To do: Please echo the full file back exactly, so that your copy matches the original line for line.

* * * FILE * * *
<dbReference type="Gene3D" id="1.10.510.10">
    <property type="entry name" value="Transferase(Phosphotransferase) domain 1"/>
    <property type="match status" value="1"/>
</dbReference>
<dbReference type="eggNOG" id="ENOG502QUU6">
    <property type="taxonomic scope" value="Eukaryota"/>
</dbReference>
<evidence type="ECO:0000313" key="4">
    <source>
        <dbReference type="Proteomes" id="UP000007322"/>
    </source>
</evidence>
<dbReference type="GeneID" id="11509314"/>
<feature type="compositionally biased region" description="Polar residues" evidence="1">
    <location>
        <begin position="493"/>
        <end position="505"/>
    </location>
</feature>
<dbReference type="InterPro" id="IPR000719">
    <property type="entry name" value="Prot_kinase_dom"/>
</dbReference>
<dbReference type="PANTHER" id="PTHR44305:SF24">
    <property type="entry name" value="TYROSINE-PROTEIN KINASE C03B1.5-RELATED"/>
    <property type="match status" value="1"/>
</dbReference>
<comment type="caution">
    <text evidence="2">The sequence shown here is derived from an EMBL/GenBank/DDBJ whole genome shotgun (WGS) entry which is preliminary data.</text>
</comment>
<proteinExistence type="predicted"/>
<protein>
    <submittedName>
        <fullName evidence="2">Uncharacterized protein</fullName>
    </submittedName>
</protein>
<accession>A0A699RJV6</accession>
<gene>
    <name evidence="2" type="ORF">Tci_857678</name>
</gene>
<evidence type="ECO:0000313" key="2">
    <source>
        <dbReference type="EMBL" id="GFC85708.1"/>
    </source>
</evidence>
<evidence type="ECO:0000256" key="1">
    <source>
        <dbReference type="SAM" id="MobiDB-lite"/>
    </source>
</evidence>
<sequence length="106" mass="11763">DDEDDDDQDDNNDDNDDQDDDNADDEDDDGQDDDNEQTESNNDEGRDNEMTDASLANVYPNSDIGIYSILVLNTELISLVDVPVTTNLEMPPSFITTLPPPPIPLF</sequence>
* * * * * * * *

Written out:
<dbReference type="Gene3D" id="1.10.510.10">
    <property type="entry name" value="Transferase(Phosphotransferase) domain 1"/>
    <property type="match status" value="1"/>
</dbReference>
<dbReference type="eggNOG" id="ENOG502QUU6">
    <property type="taxonomic scope" value="Eukaryota"/>
</dbReference>
<evidence type="ECO:0000313" key="4">
    <source>
        <dbReference type="Proteomes" id="UP000007322"/>
    </source>
</evidence>
<dbReference type="GeneID" id="11509314"/>
<feature type="compositionally biased region" description="Polar residues" evidence="1">
    <location>
        <begin position="493"/>
        <end position="505"/>
    </location>
</feature>
<dbReference type="InterPro" id="IPR000719">
    <property type="entry name" value="Prot_kinase_dom"/>
</dbReference>
<dbReference type="PANTHER" id="PTHR44305:SF24">
    <property type="entry name" value="TYROSINE-PROTEIN KINASE C03B1.5-RELATED"/>
    <property type="match status" value="1"/>
</dbReference>
<comment type="caution">
    <text evidence="2">The sequence shown here is derived from an EMBL/GenBank/DDBJ whole genome shotgun (WGS) entry which is preliminary data.</text>
</comment>
<proteinExistence type="predicted"/>
<protein>
    <submittedName>
        <fullName evidence="2">Uncharacterized protein</fullName>
    </submittedName>
</protein>
<accession>A0A699RJV6</accession>
<gene>
    <name evidence="2" type="ORF">Tci_857678</name>
</gene>
<evidence type="ECO:0000313" key="2">
    <source>
        <dbReference type="EMBL" id="GFC85708.1"/>
    </source>
</evidence>
<evidence type="ECO:0000256" key="1">
    <source>
        <dbReference type="SAM" id="MobiDB-lite"/>
    </source>
</evidence>
<sequence length="106" mass="11763">DDEDDDDQDDNNDDNDDQDDDNADDEDDDGQDDDNEQTESNNDEGRDNEMTDASLANVYPNSDIGIYSILVLNTELISLVDVPVTTNLEMPPSFITTLPPPPIPLF</sequence>